In the empty lot on the corner of 87th and Burley there is a temporary velodrome, a track for bicycle racing. The velodrome is a part of a project called Chicago Velo Campus, which hopes to bring a state-of-the-art indoor velodrome to South Chicago and spark a large redevelopment project on the abandoned U.S. Steel land. The track has been hosting races since the summer and is open to visitors on weekends.
After taking a look at the velodrome, I headed north on Burley to 83rd Street. Taking 83rd a block west I turned north on South Shore Drive, a beautiful wooded residential street with tree cover and a bike lane. I took South Shore to 79th where I took a right and then a left a block later onto Cheltenham Place. Cheltenham winds north to Rainbow Beach Park. Rainbow Beach is one of the South Side’s most famous beaches with immaculate views of downtown. Rainbow Beach is also an important location for the Civil Rights movement in Chicago. The beach was segregated until 1961 when African-American activists staged “wade-ins” in protest, ultimately leading to the integration of the beach.
I took the trail along the water up to 75th Street where I headed a block west and continued north on South Shore Drive. At 71st Street, South Shore Drive disconnects and I picked up the beginning of the lakefront bike path. I took the path along 71st until South Shore began again. At the corner of 71st and South Shore is the South Shore Cultural Center, a beautiful building and golf course, which hosted Barack and Michelle Obama’s wedding. Once a private country club, it is now owned by the city of Chicago.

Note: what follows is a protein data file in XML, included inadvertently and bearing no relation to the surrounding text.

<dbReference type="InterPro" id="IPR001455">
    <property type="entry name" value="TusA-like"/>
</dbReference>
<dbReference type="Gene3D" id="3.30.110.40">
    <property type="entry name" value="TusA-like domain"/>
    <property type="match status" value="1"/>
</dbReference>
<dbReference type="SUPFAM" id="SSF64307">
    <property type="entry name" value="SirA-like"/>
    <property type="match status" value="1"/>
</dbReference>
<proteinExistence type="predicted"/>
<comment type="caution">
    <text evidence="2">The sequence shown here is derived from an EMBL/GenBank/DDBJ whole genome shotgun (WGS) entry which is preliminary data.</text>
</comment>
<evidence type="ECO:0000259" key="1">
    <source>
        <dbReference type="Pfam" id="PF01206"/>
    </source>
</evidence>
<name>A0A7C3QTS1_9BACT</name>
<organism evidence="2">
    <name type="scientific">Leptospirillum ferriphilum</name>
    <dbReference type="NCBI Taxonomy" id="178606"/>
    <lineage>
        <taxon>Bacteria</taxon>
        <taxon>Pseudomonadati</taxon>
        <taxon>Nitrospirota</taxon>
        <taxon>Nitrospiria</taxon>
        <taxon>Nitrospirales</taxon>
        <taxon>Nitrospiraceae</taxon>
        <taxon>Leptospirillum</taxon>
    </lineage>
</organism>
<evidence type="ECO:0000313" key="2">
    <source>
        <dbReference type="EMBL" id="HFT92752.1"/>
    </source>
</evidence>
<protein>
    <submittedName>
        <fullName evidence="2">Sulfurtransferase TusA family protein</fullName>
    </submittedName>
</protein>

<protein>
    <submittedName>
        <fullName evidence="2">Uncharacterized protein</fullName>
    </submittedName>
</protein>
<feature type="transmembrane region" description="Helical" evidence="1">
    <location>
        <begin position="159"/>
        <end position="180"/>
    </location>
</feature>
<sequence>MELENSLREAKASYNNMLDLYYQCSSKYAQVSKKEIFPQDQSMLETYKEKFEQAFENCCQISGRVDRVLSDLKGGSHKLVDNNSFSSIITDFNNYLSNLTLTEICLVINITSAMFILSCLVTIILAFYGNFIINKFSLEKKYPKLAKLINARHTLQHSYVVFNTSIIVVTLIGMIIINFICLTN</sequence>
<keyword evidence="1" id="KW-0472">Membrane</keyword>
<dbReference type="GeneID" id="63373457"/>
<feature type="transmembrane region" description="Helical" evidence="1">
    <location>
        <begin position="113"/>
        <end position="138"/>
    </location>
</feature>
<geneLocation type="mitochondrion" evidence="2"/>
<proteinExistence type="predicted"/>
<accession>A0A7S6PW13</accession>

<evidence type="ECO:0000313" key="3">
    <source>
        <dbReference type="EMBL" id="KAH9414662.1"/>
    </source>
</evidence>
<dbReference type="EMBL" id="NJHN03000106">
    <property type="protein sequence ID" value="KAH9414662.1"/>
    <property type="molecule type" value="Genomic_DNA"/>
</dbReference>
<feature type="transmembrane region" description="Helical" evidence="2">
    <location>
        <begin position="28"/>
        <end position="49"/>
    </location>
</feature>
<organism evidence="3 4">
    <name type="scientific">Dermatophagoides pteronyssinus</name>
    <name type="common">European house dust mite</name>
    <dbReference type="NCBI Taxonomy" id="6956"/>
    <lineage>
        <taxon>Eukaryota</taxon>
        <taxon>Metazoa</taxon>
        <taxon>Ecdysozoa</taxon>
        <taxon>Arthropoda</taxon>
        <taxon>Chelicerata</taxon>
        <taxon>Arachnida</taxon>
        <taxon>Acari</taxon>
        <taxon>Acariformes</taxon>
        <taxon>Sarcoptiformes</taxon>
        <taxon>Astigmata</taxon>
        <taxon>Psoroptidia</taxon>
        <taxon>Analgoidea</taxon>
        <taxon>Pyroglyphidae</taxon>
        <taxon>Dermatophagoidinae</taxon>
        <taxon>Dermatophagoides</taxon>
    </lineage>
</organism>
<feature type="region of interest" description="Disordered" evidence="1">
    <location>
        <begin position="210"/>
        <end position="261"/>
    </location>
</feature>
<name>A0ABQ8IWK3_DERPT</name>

I headed back to the lakefront path and continued north to Promontory Point where I took the tunnel at 55th Street west and 55th back to campus. I hope this route serves as a reminder that there is a whole chunk of Chicago waiting to be discovered south of Hyde Park and that it features some of the city's most scenic areas. And of course, there is no better way to see it than by bike.